on the 24th and we will just
wait until that time to see what
can be done about getting my
client out of jail."
Wescott was found dead near
(Continued of page four)
Local Merchant
Passes At Home
W. F. Jones Died Thursday
Morning At Home; Funer
al Services Conducted On
Friday Afternoon
W. F. Jones, prominent busi
ness man of Southport for the
past 15 years, died at his home
j here early Thursday morning. He
I had been in declining health for
the past several years.
Mr. Jones was 55-years of age,
I a veteran of the first world war
| and a member of the American
j Legion. He was a resident of Wil
mington and a boilermaker by
I (Continued on page six)
Lighting Contest
Attracts Entries
Again this year the Southport
Woman's Club is sponsoring a
Christmas lighting contest, and
Mrs. R. B. Thompson, chairman
of this event, says that judging
will be conducted on Christmas
Eve from 8 o'clock to 10 o'clock.
This year in addition to the
usual prizes for house decora
tions, there is a special section
for commencial decorations. Al
ready many of the stores and
business places have decorated
for the holiday season.
Wildlife Group
Leases Acreage
For Lespedeza
Representative Of Raleigh
Office Notifies Johnnie
Price Of Decision To Use
Land Near County Home
WILL SEED AREA
TO RAISE PLANTS
Long-Range Program Calls
For Increase In Acreage
Used For This Purpose
After First Year
Johnnie Price was notified this
week that the North Carolina
Wildlife Resources Commission
has decide to use five acres of
his land lying back of the county
farm for use in raising bicolor
lespedeza plants next year.
Bill McConoughey, a representa
tive of the department, spent last
week in this area looking for
suitable land. He particularly lik
ed the Price land, and a tenta
tive agreement was reached with
the owner Friday afternoon.
The wildlife folks will seed this
five-acre plot next spring and will
raise plants to set out in 1950
for the purpose of raising seed.
The idea is to have a large stock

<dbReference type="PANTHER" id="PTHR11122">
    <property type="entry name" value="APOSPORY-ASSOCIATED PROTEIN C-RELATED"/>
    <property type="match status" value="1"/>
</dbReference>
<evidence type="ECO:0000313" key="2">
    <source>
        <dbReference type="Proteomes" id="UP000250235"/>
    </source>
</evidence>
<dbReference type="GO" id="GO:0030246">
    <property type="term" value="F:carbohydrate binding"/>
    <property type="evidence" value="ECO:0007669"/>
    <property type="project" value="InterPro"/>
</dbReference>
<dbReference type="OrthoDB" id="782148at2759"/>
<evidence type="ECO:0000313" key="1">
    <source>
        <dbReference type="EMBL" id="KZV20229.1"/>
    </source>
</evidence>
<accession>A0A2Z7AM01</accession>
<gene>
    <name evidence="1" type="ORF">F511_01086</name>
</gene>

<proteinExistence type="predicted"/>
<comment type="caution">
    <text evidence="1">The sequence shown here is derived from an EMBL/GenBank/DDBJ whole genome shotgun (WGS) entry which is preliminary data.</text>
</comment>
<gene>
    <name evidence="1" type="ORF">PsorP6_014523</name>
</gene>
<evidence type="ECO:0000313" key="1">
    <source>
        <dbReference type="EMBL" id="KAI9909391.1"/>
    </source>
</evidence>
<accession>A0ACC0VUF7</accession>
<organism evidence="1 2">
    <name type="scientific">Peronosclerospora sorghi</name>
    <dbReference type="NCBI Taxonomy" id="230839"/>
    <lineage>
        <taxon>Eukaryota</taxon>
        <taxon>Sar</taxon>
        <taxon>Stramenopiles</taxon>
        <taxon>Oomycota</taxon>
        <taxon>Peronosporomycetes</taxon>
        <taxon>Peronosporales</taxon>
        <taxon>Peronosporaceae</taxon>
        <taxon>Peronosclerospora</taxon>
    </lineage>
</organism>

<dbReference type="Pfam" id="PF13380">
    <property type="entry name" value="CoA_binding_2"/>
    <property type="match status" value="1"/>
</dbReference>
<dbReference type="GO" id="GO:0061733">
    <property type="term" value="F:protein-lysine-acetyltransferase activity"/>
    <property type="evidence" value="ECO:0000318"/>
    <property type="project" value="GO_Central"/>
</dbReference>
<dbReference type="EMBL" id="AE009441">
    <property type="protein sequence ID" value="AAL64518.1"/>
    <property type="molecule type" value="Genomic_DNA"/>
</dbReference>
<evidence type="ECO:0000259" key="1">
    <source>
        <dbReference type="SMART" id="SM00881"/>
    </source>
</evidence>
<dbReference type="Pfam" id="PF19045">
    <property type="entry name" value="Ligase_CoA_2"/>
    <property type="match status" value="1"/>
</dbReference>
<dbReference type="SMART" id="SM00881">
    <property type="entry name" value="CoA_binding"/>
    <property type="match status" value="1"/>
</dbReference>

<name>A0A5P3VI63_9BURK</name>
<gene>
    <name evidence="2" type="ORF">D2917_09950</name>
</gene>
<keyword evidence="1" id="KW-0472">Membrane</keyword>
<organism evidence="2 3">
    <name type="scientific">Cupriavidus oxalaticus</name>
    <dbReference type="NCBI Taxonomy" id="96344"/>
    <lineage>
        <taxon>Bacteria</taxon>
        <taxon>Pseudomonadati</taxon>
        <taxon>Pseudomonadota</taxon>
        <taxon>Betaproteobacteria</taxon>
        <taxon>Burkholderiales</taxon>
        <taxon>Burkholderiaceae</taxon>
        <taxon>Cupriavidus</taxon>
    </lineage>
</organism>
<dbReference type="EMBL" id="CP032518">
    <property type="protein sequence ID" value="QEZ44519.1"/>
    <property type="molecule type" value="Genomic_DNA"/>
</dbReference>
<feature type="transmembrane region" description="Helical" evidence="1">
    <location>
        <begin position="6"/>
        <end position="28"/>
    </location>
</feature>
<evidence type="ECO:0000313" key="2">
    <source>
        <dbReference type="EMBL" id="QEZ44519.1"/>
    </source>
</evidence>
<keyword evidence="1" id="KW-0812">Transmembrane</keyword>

of bicolor seed and plants for
free distribution to farmers
throughout North Carolina so
that they may be planted for
quail feed.
The location of this project in
this area will mean additional
favorable publicity for the soil
and climate of Brunswick county,
as both these factors were con
sidered in choosing a local site.
Commissioners In
Session Monday
Another Busy Day For New
Board As Matters Of Im
portance Come Up For
Consideration
Members of the board of county
commissioners in regular session
here Monday made provision for
all county offices to close Thurs
day at noon and to reopen on
Tuesday morning, December 28.
This Christmas holiday period Is
in keeping with those .being ob
served by officials of nearby
counties.
Members of the board discuss
ed the salaries of W. P. Jorgen
son, newly appointed auditor, and
of Edward H. Redwine, named
to succeed Jorgensen at tax col
lector. A decision was reached
to leave the salaries as they have
been for the jobs affected by the
change.
Jorgensen receive notice of his
appointment Friday and was
sworn in Saturday by Clerk of
Court Sam T. Bennett. He will as
sume his duties as soon as Audi
tor W. C. Raines has checked out
the late R. C. St. George, and Red
wine will go to work in the tax
office as soon as Mr. Raines can
complete a check-out for Jorgen
sen.
Some time was spent discussing
the appointment of a successor
to J. E. Dodson as county farm
agent, but no final action re
sulted.
The commissioners heard sever
al petitions v from interested
parties regarding reclaiming pro
perty which has been foreclose by
the county for taxes, and pro
vision was made for several par
cels of property to be reclaimed
upon payment of taxes, penalties
and costs.
Our
ROVING
Reporter
YV. B. KEZIAH
Before another issue of The j
Pilot appears Christmas will be;
in the past and we will be ap
proaching the New Year. It is
appropriate to say here what we
sinccrely feel?We wish all who
read this column, and everybody
else, a very happy Christmas and
a bright New Year.
Having cheer leaders in the per
son of several attractive and live
ly girls is not a bad idea to
stimulate attendance at the school
basket ball games Shallotte and
I Southport are both following the
I plan this' season. We don't Know
j about the other "schools, but it is
I worth trying. Incidently all of the
I white schools could learn some
! thing about cheer leaders by at
tending one of the gamete at the{
i Brunswick County Training
school in Southport. For anything
| in the way of a ball game in the
gymnasium of their school from
50 to 75 young people can be
depended upon to make things
lively with their cheering.
On one Brunswick county farm
the egg crop sold for $13,500.00
this year, and eggs are not the
only thing. This farm does not
put everything in one basket not
even all its eggs. Stores are now
having to pay around 65 cents
per dozen for eggs, buying them
wholesale.
A few years from now in we
are still here, we shall be able
to do some first class bragging
Continued On Page Four
Ak, dearest Jesus, Holy Ckild
Make Tkee a ted, soft, undefiled,
Witkin my keart, tkat it may te
A quiet ckamker kept for Tkee.
My keart for very joy dotli leap,
M.y lips no more can silence keep,